North Korea which had one of the world's most extensive complexes of tunnels, storage facilities - and even weapons' factories - all hidden from the prying eyes of real and imagined enemies and proved to be a role model and was copied by the Burmese Generals somewhat similar to the modern version of Brest Litovosk Treaty.

So what should be the conclusion of the International community? From my humble perspective is that there are two plausible alternatives, one is for the international community led by the US should raise the issue of UN Security Council that forbid weapons trading with North Korea and test whether the Junta’s best friend China and Russia would object. The West led by the US should act quickly for its clear violation of UN SC Resolution No. 1874.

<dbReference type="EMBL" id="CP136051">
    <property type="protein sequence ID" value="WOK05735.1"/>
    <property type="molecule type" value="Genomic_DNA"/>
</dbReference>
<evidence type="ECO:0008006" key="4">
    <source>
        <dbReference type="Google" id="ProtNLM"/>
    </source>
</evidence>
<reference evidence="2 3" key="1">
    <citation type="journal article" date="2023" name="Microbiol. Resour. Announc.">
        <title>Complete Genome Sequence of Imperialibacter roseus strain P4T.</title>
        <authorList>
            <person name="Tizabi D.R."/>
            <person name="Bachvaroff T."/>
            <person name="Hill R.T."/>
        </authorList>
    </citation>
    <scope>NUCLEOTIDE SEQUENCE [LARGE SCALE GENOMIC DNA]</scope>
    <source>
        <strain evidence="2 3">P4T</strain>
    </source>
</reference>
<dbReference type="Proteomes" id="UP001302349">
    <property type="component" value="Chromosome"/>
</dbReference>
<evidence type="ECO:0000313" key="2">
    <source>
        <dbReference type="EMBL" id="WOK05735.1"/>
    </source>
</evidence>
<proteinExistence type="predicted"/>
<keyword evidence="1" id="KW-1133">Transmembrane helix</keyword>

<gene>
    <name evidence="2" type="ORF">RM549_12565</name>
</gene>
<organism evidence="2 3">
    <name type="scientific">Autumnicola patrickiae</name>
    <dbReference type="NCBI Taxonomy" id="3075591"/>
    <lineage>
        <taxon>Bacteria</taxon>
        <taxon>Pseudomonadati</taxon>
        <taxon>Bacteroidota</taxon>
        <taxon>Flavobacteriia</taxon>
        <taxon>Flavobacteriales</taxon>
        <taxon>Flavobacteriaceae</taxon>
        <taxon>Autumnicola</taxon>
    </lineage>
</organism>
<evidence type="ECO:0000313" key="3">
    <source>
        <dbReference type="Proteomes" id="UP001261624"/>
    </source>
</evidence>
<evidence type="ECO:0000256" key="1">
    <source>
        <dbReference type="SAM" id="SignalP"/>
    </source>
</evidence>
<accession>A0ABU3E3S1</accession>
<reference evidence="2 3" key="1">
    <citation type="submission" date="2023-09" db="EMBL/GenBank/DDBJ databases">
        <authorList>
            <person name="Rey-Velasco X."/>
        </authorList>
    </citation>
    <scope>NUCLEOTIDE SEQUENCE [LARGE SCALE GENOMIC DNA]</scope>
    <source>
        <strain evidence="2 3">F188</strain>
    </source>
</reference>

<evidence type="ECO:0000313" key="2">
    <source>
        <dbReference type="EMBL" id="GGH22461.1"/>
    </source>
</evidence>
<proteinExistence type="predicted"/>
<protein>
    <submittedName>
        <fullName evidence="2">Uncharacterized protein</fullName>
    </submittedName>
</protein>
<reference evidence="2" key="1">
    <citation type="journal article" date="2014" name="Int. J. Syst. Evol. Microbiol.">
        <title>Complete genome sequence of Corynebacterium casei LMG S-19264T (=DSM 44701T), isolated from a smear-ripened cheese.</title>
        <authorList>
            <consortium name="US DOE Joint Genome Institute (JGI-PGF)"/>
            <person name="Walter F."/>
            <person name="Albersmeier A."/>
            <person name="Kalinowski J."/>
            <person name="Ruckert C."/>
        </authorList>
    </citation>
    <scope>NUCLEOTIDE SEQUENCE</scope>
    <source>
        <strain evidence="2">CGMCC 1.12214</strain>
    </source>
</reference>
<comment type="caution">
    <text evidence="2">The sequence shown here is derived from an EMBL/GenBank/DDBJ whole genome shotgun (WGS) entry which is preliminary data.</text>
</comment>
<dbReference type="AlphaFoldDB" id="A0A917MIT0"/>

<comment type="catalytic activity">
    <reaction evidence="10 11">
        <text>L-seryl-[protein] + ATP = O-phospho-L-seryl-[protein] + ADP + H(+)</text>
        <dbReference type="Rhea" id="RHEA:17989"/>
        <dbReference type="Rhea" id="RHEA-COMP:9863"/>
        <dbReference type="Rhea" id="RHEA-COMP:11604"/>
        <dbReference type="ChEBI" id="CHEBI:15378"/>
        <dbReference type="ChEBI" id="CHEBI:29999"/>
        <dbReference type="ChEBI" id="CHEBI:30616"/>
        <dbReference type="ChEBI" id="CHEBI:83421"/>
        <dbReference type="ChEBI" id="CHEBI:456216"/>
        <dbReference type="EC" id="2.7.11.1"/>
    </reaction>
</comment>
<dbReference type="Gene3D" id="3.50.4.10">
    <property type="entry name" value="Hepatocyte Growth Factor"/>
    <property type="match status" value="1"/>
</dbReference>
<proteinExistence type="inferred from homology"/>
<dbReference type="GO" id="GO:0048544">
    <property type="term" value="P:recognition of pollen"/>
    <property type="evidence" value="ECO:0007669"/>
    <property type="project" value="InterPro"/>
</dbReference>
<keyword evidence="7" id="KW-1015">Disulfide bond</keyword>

The second alternative is for the West to twist the arm the ethno democratic forces of Burma and compelled them to wield under a single command, starting with the ethnic nationalities of Northern Alliance (composed of different Wa groups, Kachin and Shan) to have a working relationship with the Southern Alliance (composed of KNU, Mons, Karenni, Arakanese and the UBs) and this can easily be done with the help of China. The old ethnic elites which harbour sad and unworkable political memories should be replaced by the younger pragmatic leaders that can understand the democracy movement both inside and outside the country. Once the right nixes of these ethnic and prodemocracy movement is found which will not lead to Balkanization but able to build a nation state on equal and fraternity ground, than the West should armed them and let the people of Burma fight the Junta’s army. This will tantamount to killing two birds with a stone because it will not only solve the chronic Burmese problem but create a far safer world at least in this part of the globe by removing the potential nuclear arsenal. Perhaps a stitch in time saves nine.